Next and most importantly, results from the multiple regression analysis suggest that, statistically, “mere” emotional regulation had an influence on TA, but cognitive strategies such as stress management and adaptability did not. In this regard, we speculate that this pattern of results makes some sense of previous findings that, on the one hand, a test taking strategy course, understood as cognitive strategies for coping with TA, basically failed to reduce TA,2 while on the other hand, relaxation techniques such as breathing control, autogenic training, or Mindfulness-Based Stress Reduction turned out to be much more successful in reducing TA.9,10 Most importantly, it is possible to raise EI through psychotherapeutic interventions; Jahangard et al16 produced improvements in the EI of patients with borderline personality disorders after teaching EI, relative to a control condition.
The quality of the data does not allow a deeper understanding of the underlying psychological mechanisms, although we speculate that theories by Eysenck et al18 might be able to explain, why cognitive performance dramatically decreases with TA: Eysenck et al18, Eysenck and Byrne19, Eysenck and Calvo20 proposed a “mere” cognitive model in which cognitive resources and attention needed to solve exam questions allocated to cope with anxiety and current concerns.1 While there is basically no contradiction between the model by Eysenck et al18 and the present results, we speculate and believe that reducing TA requires not only techniques to improve working memory, but also require techniques to reduce anxiety. In this respect, speculatively, it also seems likely that improving students’ intra- and interpersonal skills would be more successful in reducing TA.16 In our view, this is also consistent with research on stress and hardiness,21 in which commitment, understood as the feeling of being related to and responsible for those close to the self, has been found to be one of the main factors for both preventing and coping with stress.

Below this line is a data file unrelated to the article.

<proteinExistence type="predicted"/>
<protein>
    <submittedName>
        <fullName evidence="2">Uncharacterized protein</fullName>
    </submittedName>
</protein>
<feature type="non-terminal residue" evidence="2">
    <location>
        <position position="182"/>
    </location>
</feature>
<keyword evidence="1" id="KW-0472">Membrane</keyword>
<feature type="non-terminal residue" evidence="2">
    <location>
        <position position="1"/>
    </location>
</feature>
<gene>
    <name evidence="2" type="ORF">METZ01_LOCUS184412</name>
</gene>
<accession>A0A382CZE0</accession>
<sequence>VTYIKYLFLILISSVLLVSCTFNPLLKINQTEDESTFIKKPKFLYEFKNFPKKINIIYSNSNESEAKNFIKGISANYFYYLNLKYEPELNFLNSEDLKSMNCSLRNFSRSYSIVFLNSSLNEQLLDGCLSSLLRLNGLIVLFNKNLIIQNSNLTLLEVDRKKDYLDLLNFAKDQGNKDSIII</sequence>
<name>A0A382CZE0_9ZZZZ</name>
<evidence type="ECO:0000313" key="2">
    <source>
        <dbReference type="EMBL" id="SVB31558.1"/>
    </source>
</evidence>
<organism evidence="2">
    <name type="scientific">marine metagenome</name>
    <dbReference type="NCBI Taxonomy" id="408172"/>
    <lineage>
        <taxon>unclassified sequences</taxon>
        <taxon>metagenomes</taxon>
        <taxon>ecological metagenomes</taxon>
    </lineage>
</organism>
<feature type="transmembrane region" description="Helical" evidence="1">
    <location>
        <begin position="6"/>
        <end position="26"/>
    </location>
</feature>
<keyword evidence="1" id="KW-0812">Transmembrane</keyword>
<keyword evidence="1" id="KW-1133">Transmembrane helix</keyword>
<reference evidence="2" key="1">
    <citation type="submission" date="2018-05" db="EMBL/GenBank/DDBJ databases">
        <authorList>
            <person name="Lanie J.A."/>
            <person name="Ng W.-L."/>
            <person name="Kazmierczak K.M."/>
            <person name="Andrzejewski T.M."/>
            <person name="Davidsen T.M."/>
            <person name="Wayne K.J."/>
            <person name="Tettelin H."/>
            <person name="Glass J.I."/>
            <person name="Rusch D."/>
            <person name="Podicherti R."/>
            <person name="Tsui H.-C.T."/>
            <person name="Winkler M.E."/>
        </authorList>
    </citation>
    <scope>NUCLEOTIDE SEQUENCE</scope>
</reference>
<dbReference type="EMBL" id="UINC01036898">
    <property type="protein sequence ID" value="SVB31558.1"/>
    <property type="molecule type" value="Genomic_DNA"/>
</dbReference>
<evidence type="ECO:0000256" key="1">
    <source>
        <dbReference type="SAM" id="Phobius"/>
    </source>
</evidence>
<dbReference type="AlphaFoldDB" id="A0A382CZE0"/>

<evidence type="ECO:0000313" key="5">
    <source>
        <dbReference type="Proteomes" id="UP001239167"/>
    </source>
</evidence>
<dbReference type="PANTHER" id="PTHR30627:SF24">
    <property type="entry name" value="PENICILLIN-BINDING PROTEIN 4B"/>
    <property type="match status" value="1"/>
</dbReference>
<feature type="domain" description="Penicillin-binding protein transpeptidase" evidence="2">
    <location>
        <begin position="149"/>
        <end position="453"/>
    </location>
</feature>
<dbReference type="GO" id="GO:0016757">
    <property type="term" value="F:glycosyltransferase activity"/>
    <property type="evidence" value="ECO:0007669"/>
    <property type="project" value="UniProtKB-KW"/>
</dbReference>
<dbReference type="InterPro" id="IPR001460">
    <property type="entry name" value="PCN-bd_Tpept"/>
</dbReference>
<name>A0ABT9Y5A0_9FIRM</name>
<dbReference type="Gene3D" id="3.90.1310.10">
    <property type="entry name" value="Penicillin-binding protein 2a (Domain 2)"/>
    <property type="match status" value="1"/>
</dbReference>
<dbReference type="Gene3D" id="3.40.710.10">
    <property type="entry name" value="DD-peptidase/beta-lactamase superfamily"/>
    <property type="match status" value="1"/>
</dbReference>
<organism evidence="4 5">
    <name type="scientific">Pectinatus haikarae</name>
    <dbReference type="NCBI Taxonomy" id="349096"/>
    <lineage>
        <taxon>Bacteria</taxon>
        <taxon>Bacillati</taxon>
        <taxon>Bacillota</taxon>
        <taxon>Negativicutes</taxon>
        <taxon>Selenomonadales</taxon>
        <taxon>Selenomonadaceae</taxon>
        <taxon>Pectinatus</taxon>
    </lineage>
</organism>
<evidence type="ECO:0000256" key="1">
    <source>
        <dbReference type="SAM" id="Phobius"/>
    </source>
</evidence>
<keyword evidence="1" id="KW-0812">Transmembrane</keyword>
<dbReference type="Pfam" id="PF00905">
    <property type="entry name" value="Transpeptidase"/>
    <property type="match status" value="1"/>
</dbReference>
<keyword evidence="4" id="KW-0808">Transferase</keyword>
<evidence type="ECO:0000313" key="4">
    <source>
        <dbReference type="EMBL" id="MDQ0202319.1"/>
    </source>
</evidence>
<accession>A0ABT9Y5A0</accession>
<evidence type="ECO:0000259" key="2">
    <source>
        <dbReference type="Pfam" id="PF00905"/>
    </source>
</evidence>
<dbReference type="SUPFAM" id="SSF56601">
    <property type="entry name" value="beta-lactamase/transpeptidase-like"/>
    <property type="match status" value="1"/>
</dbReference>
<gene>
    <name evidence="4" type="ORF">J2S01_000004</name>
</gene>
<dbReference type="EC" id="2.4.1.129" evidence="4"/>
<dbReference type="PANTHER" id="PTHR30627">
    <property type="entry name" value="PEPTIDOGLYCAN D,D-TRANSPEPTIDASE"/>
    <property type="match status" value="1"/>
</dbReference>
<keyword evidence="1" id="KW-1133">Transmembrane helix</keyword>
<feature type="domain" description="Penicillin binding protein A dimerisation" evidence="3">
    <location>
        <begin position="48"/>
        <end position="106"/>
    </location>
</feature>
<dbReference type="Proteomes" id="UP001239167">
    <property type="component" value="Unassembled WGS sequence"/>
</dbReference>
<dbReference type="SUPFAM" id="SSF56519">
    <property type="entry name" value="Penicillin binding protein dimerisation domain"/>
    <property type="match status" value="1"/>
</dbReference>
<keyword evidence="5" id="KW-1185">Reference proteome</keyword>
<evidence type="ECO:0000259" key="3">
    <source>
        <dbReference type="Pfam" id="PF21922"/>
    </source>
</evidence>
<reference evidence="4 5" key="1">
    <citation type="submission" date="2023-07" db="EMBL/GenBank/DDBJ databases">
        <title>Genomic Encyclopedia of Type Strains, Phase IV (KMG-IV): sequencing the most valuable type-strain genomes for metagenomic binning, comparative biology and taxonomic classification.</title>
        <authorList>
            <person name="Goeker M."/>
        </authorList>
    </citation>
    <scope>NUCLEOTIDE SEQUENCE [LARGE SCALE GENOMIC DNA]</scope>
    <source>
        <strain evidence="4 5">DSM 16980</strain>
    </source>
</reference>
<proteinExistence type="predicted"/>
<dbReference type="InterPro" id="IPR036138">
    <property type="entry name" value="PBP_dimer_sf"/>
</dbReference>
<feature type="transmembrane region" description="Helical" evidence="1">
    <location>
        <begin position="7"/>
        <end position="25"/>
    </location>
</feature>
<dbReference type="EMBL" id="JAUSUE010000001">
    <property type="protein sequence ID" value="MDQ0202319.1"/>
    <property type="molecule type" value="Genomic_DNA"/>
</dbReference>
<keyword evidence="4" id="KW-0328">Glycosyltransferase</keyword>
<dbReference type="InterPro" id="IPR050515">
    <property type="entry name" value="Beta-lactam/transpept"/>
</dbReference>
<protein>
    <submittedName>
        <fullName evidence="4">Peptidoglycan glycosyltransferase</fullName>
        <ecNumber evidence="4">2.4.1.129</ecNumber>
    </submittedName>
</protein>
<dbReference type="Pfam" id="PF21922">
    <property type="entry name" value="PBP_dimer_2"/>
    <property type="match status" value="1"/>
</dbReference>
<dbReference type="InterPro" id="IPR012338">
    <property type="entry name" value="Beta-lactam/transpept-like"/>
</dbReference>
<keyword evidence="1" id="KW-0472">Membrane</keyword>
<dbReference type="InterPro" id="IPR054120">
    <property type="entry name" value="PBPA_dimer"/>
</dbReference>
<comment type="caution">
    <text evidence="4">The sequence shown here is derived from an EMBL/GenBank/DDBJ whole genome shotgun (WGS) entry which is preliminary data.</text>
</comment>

Despite the intriguing findings, the following caveats warrant against overgeneralization. First, the sample was rather small, and medical students might be under greater pressure to achieve in exams because of the rigorous selection involved. Second, only students able and willing participated in the study. Third, we relied entirely on self-reports, whereas experts’ ratings might have allowed further insight into possible psychiatric disorders and comorbidities. Fourth, the present pattern of results might have emerged due to further latent, but unassessed variables, which might have biased two or more dimensions in the same direction. Fifth, participants completed anonymously the questionnaire before starting the exams. As a result, the present data of EI and TA could not be matched with the results of the exams (pass/fail; grades). Future studies should compare dimensions of EI and TA with the objective performance.
Among a sample of Iranian students, irrespective of sex, lower TA and higher EI were associated. The pattern of results suggests that improving students’ interpersonal and intrapersonal skills might reduce TA.
The authors would like to thank Nick Emler (University of Surrey, Surrey, UK) for proofreading the manuscript.
The authors report no conflicts of interest in this work.